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This is written as the remainder (rem.) .
Begin with work in the number range of the tables (to tenth multiple). You will need much concrete work and lots of repetition, because it is very important that the learners understand what they are doing before you go on to larger numbers.
The learners must do research in books and pamphlets about the different traffic signs and discuss them before they complete the signs.
Many pictures and different objects with these shapes are required to ensure that the learners recognise all the shapes.
Make the learners aware of the fact that there is no easy way of folding or dividing for obtaining fifths of 2-D shapes. This must be determined by measuring .
It may be necessary to help the learners to determine the location of the first square that must be coloured in. Do not offer help if they are able to find it independently.
Encourage learners to tell where they live and how they would explain the route to their home to someone else. Help them to explain an easy route to find a certain room in the school.
13 ÷ 2 = 6½
Tommy wants to divide 13 marbles equally between himself and Jaco. How many marbles will each one get and how many will be left over?
Each one gets 6 and 1 is left over. (Tommy cannot halve the marble.)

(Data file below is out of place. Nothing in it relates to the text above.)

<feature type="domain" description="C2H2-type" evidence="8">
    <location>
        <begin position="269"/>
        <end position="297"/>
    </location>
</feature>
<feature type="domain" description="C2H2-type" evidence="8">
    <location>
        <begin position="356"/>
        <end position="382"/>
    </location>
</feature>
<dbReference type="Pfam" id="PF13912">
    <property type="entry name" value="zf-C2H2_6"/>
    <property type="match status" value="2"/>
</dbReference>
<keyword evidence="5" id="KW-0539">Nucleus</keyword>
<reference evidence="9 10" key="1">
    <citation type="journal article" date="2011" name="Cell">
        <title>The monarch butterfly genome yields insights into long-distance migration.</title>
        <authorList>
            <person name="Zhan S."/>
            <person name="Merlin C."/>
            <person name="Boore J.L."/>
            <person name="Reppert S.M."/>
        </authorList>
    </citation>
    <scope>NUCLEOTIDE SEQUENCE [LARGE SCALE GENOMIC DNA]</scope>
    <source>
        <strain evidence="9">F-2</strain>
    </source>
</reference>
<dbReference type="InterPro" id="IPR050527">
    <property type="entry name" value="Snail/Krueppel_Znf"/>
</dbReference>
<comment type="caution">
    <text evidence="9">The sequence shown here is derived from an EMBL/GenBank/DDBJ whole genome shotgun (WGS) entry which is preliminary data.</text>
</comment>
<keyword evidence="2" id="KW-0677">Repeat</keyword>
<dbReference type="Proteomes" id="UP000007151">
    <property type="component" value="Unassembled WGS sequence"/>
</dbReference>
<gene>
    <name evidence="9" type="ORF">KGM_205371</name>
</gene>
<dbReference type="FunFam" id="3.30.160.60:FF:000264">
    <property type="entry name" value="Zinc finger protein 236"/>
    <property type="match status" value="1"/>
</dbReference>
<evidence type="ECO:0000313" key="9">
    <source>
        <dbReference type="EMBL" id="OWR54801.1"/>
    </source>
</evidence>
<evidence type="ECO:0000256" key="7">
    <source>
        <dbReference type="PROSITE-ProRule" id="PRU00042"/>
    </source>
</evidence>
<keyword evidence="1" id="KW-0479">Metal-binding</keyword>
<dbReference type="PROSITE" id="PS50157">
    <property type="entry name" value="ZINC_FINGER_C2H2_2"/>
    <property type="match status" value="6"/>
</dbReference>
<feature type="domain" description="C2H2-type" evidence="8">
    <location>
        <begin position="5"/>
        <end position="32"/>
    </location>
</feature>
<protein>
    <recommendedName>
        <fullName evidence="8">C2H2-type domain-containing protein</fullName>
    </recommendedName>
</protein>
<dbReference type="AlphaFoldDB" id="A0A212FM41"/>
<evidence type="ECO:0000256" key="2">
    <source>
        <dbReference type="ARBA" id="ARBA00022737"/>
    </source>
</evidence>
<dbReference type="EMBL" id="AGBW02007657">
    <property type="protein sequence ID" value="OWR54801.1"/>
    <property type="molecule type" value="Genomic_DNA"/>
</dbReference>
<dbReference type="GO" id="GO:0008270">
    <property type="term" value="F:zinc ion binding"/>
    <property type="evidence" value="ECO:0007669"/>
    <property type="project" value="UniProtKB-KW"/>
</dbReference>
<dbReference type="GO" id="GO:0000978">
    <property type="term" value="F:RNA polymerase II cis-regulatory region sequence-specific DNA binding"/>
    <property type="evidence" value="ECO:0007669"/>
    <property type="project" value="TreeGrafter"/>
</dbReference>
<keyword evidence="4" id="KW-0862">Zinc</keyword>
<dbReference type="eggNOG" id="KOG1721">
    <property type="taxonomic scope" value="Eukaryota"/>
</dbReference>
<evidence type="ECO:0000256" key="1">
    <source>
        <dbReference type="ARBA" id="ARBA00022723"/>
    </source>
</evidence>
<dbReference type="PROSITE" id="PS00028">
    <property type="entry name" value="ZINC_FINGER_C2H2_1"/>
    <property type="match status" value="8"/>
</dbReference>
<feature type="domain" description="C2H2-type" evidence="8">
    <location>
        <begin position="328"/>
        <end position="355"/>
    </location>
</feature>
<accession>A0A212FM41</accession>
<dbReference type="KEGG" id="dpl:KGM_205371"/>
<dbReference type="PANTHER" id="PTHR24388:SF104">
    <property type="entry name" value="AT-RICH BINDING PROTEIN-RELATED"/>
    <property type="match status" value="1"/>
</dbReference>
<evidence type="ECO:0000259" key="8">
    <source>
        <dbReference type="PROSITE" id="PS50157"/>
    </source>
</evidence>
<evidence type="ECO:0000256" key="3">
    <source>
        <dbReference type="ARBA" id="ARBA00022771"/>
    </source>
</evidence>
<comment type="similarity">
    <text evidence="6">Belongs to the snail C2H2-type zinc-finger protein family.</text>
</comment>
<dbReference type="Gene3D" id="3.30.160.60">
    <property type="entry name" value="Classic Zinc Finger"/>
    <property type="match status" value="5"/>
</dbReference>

The nearest multiple of 2 that is less than 13, is 12. He worked with 12 ÷ 2 and knew that 1 would be left over. (Regroup: 12 + 1) The 1 that is left over is known as the remainder . 13 ÷ 2 ¬ 6 rem. 1
Number sentence | Nearest multiple | Remainder | Complete number sentence |
1 3 ÷ 27 ÷ 21 1 ÷ 21 5 ÷ 21 9 ÷ 2 | 1 2 ÷ 2 = 6 | 1 | 1 3 ÷ 2 ¬ 6 rem 1 |
Number sentence | Nearest multiple | Remainder | Complete number sentence |
13 ÷ 317 ÷ 422 ÷ 526 ÷ 336 ÷ 1038 ÷ 523 ÷ 37 ÷ 49 ÷ 524 ÷ 10 |
Each one will get 33 one-cent pieces and 1 cent left over.
46 ÷ 4 ¬ | 68 ÷ 3 ¬ |
85 ÷ 2 ¬ | 59 ÷ 5 ¬ |
Your educator has bought 57 pencils. How many learners will each get 5 pencils and how many pencils will be left over?
Learning Outcome 1: The learner will be able to recognise, describe and represent numbers and their relationships, and to count, estimate, calculate and check with competence and confidence in solving problems.
Assessment Standard 1.7: We know this when the learner solves and explains solutions to practical problems that involve equal sharing and grouping and that lead to solutions that also include unitary and nonunitary fractions (e.g. ¼, ¾);
Assessment Standard 1.8: We know this when the learner can perform calculations, using appropriate symbols, to solve problems;
Learning Outcome 3: The learner will be able to describe and represent characteristics and relationships between two-dimensional shapes and three-dimensional objects in a variety of orientations and positions.
Assessment Standard 3.1: We know this when the learner recognises, identifies and names two-dimensional shapes and three-dimensional objects in the environment and in pictures.
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